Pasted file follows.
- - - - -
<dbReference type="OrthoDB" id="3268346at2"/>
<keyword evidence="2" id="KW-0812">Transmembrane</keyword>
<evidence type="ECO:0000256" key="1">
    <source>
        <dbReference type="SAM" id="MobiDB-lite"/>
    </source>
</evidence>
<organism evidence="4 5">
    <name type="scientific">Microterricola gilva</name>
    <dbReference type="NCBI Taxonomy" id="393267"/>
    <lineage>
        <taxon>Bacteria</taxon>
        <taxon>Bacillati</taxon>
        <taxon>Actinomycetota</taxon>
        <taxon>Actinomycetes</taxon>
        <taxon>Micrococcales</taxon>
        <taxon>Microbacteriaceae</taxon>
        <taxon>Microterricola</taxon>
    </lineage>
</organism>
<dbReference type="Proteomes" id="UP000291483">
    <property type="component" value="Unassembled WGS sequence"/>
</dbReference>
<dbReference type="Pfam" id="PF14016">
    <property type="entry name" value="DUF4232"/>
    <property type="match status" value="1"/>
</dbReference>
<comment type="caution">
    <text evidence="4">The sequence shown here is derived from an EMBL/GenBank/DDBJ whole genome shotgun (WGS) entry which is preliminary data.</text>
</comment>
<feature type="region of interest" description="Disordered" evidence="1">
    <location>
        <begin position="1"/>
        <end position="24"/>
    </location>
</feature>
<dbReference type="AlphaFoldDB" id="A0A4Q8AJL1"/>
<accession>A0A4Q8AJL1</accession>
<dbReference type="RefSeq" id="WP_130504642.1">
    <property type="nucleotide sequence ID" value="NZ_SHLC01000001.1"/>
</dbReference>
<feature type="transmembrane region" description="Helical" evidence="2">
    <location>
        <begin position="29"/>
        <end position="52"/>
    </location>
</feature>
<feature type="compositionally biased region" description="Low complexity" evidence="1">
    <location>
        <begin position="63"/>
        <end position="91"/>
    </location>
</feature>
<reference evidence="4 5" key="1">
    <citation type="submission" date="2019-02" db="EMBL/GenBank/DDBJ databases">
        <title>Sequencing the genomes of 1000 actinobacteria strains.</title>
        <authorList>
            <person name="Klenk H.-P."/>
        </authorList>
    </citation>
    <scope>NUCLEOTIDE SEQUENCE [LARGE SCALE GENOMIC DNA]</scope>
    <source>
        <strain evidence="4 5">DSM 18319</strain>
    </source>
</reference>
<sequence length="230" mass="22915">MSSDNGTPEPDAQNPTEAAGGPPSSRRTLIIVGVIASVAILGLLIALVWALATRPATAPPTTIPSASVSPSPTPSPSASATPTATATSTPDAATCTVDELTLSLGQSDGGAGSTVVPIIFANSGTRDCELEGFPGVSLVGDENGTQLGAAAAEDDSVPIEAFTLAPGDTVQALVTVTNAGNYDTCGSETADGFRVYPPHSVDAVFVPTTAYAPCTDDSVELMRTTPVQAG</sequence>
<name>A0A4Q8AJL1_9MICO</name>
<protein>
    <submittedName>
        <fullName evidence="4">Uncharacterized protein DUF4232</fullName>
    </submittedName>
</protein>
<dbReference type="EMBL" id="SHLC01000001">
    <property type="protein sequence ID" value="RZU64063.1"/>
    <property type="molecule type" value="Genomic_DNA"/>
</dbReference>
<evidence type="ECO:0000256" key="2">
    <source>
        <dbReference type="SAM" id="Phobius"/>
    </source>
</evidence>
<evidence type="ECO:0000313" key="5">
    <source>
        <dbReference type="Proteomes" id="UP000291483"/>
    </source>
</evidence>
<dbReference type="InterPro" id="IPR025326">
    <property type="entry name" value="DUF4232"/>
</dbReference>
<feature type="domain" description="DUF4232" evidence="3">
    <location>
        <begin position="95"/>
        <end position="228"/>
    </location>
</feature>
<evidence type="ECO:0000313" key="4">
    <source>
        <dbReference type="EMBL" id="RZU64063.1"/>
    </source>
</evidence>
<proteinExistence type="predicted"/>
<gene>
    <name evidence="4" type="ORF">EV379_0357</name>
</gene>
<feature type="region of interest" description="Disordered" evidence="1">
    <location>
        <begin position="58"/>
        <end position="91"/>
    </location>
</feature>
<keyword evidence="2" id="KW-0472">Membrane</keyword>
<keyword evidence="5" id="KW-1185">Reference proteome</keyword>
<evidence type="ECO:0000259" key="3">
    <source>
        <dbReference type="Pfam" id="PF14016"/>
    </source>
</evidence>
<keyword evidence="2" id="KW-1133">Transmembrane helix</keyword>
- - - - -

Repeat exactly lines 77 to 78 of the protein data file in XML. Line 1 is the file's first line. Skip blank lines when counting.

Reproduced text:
<evidence type="ECO:0000256" key="2">
    <source>